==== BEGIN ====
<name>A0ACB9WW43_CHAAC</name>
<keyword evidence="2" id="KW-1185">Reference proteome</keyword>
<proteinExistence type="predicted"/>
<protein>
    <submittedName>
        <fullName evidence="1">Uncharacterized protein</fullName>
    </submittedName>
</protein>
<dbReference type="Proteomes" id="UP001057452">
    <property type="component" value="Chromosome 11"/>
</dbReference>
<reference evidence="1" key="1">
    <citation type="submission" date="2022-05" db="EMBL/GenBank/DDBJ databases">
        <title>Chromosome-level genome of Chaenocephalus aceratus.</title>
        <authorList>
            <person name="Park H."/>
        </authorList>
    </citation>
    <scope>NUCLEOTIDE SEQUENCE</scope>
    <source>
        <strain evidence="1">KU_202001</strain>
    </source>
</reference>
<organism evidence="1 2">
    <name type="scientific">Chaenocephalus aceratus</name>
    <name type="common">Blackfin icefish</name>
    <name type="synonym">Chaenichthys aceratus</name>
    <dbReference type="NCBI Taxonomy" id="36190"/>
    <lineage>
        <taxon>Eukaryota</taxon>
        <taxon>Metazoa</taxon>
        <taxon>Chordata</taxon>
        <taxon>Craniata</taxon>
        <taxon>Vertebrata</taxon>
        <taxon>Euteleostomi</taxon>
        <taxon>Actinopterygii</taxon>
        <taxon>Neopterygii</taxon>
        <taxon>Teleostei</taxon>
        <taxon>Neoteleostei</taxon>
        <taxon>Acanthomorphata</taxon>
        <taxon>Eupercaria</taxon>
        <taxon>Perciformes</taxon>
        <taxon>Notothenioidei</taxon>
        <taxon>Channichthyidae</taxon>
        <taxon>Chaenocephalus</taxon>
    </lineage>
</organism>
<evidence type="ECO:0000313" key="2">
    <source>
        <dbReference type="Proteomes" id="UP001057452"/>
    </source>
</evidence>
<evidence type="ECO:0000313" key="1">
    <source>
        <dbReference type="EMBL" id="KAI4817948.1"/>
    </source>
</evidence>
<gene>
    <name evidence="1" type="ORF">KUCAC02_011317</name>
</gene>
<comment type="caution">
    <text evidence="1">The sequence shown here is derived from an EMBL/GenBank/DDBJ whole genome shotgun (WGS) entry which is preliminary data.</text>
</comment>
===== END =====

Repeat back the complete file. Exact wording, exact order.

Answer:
<name>A0ACB9WW43_CHAAC</name>
<keyword evidence="2" id="KW-1185">Reference proteome</keyword>
<proteinExistence type="predicted"/>
<protein>
    <submittedName>
        <fullName evidence="1">Uncharacterized protein</fullName>
    </submittedName>
</protein>
<dbReference type="Proteomes" id="UP001057452">
    <property type="component" value="Chromosome 11"/>
</dbReference>
<reference evidence="1" key="1">
    <citation type="submission" date="2022-05" db="EMBL/GenBank/DDBJ databases">
        <title>Chromosome-level genome of Chaenocephalus aceratus.</title>
        <authorList>
            <person name="Park H."/>
        </authorList>
    </citation>
    <scope>NUCLEOTIDE SEQUENCE</scope>
    <source>
        <strain evidence="1">KU_202001</strain>
    </source>
</reference>
<organism evidence="1 2">
    <name type="scientific">Chaenocephalus aceratus</name>
    <name type="common">Blackfin icefish</name>
    <name type="synonym">Chaenichthys aceratus</name>
    <dbReference type="NCBI Taxonomy" id="36190"/>
    <lineage>
        <taxon>Eukaryota</taxon>
        <taxon>Metazoa</taxon>
        <taxon>Chordata</taxon>
        <taxon>Craniata</taxon>
        <taxon>Vertebrata</taxon>
        <taxon>Euteleostomi</taxon>
        <taxon>Actinopterygii</taxon>
        <taxon>Neopterygii</taxon>
        <taxon>Teleostei</taxon>
        <taxon>Neoteleostei</taxon>
        <taxon>Acanthomorphata</taxon>
        <taxon>Eupercaria</taxon>
        <taxon>Perciformes</taxon>
        <taxon>Notothenioidei</taxon>
        <taxon>Channichthyidae</taxon>
        <taxon>Chaenocephalus</taxon>
    </lineage>
</organism>
<evidence type="ECO:0000313" key="2">
    <source>
        <dbReference type="Proteomes" id="UP001057452"/>
    </source>
</evidence>
<evidence type="ECO:0000313" key="1">
    <source>
        <dbReference type="EMBL" id="KAI4817948.1"/>
    </source>
</evidence>
<gene>
    <name evidence="1" type="ORF">KUCAC02_011317</name>
</gene>
<comment type="caution">
    <text evidence="1">The sequence shown here is derived from an EMBL/GenBank/DDBJ whole genome shotgun (WGS) entry which is preliminary data.</text>
</comment>